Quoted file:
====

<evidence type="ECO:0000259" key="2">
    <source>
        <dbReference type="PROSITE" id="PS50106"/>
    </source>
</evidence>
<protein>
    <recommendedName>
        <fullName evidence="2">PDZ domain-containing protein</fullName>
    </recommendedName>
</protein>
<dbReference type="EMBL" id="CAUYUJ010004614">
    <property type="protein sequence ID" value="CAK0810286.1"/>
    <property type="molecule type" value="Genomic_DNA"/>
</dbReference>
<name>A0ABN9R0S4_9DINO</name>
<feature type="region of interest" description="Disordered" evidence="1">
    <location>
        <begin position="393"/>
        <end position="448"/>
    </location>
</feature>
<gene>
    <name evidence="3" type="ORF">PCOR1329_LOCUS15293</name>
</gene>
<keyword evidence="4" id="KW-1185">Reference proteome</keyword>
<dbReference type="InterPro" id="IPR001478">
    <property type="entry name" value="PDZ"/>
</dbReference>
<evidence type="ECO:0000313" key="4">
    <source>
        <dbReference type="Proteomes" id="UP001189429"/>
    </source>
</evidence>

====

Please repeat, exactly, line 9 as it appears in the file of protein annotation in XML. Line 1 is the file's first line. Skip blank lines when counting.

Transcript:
    </recommendedName>